There has never been a better time to talk about climate change. The impacts and stakes have never been clearer. The political gap about how to deal with it has never been wider. We’re at a crossroads in human existence.
And yet more than three-quarters of Americans report they don’t hear about climate change on the regular from the media, according to polling by the Yale Program on Climate Change Communication. A new volunteer organization aims to change that by naming and shaming reporters who fail to bring up climate change and praising those that do. Long-term, the group’s plan is to give journalism students a crash course in climate change so that they’re prepared to talk about a problem and its solutions that touch every aspect of our planet.
“We’re asking reporters who are already talking about climate without even realizing it when they write about floods or wildfires or refugee crises or whatever the climate effects are to actually mention climate change explicitly in their stories,” Genevieve Guenther, a lecturer at The New School and the founder of EndClimateSilence.org, told Earther.
This may sound simple, but it’s proven surprisingly difficult for the mainstream media. Lisa Hymas, the climate program director at Media Matters, told Earther there wasn’t a single segment on the three major networks—ABC, NBC, or CBS—that covered climate change as a campaign issue during the 2016 presidential campaign. This year, just under a third of the 58 midterm debates the group has analyzed have included a climate question.
“There’s a lot of room for improvement here, to put it mildly,” Hymas said.
But the lack of coverage is just one facet of a much bigger problem. With few exceptions, Republicans have figured out how to game a media system that prizes false balance over objective facts. That weakness has been exploited by conservatives to launder climate denial, and it’s how you end up with stories brainlessly reporting Trump’s addled tweets.
Guenther envisions EndClimateSilence.org as one way to counter the prevailing narrative of zombie climate reporting. The group, launched earlier this year, has reached out to reporters through their favorite medium, Twitter, frequently threading tweets to show how climate change fits into the narrative of a story. While the focus has largely been on communication ahead of the the midterm elections, Guenther said next year they’d like to help connect journalists and scientists as well as get into classrooms.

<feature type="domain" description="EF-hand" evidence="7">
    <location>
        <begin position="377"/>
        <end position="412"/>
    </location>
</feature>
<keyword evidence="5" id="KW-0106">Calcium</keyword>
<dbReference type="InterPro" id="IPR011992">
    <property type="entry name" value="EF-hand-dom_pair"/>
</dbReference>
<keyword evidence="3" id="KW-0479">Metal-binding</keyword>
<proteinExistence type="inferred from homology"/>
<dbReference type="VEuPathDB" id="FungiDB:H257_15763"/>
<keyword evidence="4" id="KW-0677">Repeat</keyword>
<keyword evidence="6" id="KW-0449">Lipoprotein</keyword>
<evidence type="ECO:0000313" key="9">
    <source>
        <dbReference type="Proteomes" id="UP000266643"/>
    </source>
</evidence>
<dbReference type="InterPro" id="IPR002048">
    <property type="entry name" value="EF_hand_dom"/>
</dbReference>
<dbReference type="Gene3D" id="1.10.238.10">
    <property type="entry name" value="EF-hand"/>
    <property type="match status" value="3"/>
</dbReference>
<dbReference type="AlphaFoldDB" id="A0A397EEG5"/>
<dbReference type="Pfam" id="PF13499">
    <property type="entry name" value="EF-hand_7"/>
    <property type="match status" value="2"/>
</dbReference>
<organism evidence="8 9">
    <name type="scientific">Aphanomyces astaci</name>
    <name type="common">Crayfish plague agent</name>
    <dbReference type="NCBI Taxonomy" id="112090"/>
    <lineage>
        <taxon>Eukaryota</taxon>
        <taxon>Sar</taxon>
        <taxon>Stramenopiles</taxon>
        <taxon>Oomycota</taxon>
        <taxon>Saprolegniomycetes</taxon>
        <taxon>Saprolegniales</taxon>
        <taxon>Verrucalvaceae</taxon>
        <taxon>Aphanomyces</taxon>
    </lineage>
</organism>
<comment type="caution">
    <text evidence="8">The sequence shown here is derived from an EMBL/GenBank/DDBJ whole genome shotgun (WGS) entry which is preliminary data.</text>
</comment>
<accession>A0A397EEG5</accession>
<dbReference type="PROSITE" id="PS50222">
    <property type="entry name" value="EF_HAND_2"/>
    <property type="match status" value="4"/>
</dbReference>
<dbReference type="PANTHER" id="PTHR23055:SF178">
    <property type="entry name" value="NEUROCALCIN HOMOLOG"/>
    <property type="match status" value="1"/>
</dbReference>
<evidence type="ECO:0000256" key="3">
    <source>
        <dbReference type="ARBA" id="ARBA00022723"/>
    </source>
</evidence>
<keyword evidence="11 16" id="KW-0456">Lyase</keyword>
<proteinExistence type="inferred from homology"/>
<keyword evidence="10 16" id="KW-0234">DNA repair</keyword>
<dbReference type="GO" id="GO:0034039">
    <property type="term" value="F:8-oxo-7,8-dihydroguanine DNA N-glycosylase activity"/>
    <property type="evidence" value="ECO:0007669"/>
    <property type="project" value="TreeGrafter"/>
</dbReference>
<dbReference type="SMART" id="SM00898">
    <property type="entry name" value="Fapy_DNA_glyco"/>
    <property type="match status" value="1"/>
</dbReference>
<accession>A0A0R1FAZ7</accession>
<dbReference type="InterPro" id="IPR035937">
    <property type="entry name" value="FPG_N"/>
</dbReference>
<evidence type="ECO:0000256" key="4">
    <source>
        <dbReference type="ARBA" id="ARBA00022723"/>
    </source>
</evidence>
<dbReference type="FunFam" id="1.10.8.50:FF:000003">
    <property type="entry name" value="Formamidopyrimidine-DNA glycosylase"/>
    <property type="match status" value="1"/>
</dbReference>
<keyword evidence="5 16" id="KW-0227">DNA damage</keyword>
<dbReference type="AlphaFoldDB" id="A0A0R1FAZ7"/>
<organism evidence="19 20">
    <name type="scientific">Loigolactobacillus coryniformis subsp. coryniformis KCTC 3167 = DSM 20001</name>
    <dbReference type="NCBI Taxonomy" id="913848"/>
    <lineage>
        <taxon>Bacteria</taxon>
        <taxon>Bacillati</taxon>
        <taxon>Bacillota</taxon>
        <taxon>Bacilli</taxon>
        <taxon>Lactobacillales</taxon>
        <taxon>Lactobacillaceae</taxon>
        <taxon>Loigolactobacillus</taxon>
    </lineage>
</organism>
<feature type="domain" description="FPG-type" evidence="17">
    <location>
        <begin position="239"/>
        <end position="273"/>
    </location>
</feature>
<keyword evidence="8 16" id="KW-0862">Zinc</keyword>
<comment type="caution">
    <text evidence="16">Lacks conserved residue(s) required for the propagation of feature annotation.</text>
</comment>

“[We want to] get people who are future journalists to start thinking about this problem more explicitly,” she said.
That would be an expansion on work done by groups like Climate Central (where, disclosure, I used to work), which is trying to educate newsrooms and meteorologists on how to weave climate change into their reporting, and Climate Nexus, which connects journalists and climate experts.
“It’s great that #EndClimateSilence has gone from being a hashtag to being a whole dedicated group,” Hymas said. “This problem needs all the sustained attention and activism it can get.”
While the group has seen some success, its tweets have also led to people digging in their heels. Ian Livingston, a writer at the Washington Post’s Capital Weather Gang, published a piece on the garbage autumn colors most of the Mid-Atlantic is seeing. EndClimateSilence.org argued climate change could’ve played a more prominent role in the story, which Livingston pushed back on.
“I was a little surprised that someone would have an issue with an article about leaves, but not shocked someone had an issue with something these days!” Livingston told Earther via Twitter direct message. While Livingston said he would likely follow the group to understand their viewpoint, the exchange does raise concerns about a boomerang effect, where pushing people to talk about climate change may turn them off from the idea.
It’s also worth noting that while the media’s climate coverage is by and large a wasteland, there are oases. The Weather Channel of all places is absolutely killing it. And in the wake of Hurricane Michael, Jake Tapper’s first question in a nationally televised Florida gubernatorial debate was about climate change.
Locally televised debates in Indiana and Colorado also featured climate questions, with moderators noting it was the top topic the public was interested in. “Some journalists think the public doesn’t want climate coverage, but they’re wrong,” Hymas said. “Individuals should make noise and let media outlets know that they want to hear about climate change.”
EndClimateSilence.org represents a digitally-focused way of amplifying those grievances in the hopes of further improving coverage. Of course, doing so would ultimately put Guenther out of business, but there are worse things in the world. For instance, catastrophic climate change.
This post has been updated to clarify climate coverage around the presidential campaign in 2016.